About to board a flight back to his district, Rep. Earl Blumenauer, D-Ore., is downright effusive, calling a health care policy that takes effect Jan. 1 “profound” and nothing short of “revolutionary.” On that date, Medicare will greatly expand its reimbursement to health care providers who talk with their patients about end-of-life choices, also called “advance care planning.”

It was Blumenauer who six years ago touched off the frenzy about health care rationing and so-called death panels when he introduced a provision to what would become the Affordable Care Act (Obamacare). A leading advocate of personalized medicine, Blumenauer and a coalition of health care groups lobbied the federal government to widely reimburse providers for voluntary end-of-life discussions with patients. His provision was stripped from the ACA, and only this year did Medicare change its policy to increase coverage of advance care planning.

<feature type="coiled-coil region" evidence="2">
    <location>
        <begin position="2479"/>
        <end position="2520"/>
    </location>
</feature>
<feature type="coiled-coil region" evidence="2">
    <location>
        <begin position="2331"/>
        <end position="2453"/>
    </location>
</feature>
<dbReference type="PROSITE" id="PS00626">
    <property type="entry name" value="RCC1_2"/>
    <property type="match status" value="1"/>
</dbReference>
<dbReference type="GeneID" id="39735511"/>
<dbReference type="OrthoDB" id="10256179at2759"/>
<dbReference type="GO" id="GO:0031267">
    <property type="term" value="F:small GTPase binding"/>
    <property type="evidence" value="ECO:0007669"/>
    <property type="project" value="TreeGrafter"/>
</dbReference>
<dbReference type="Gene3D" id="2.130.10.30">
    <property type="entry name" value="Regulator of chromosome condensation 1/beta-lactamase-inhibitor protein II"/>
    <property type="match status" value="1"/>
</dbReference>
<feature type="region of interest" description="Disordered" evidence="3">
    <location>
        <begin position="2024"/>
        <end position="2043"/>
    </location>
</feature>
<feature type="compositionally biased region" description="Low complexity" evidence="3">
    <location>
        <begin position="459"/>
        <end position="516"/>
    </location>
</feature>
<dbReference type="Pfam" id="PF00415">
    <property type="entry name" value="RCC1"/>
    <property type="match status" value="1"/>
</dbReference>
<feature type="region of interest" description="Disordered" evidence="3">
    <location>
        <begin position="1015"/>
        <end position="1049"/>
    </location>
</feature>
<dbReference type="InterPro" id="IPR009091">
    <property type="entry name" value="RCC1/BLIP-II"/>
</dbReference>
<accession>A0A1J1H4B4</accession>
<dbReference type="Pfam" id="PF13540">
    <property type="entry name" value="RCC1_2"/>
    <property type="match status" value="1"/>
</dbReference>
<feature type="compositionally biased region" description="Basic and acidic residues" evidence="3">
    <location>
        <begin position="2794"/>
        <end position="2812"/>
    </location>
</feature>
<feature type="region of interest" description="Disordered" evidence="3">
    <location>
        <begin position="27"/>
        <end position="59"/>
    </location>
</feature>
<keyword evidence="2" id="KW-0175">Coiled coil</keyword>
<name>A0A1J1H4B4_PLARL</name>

Medicare already pays for these conversations when they’re part of a new enrollee’s “Welcome to Medicare” consult with a physician. But starting next month, under new reimbursement codes proposed by the American Medical Association, the planning sessions will be covered by Medicare no matter when patients want to have them. Health care professionals will be able to bill Medicare $86 for the first half hour of an advance planning conversation ($80 in a hospital) and $75 for an additional 30 minutes.

A Shift in Mindset for Doctors?

But how prepared are frenetic doctors to slow down and help patients make end-of-life decisions? As Dr. Atul Gawande, Next Avenue’s Influencer of the Year, noted in his best-selling book and PBS Frontline documentary Being Mortal, few doctors have the specialized skills that geriatricians and palliative care doctors have developed to effectively talk with their patients about end-of-life wishes.

Read More: http://www.forbes.com/sites/nextavenue/2015/12/18/are-doctors-ready-to-talk-about-end-of-life-care/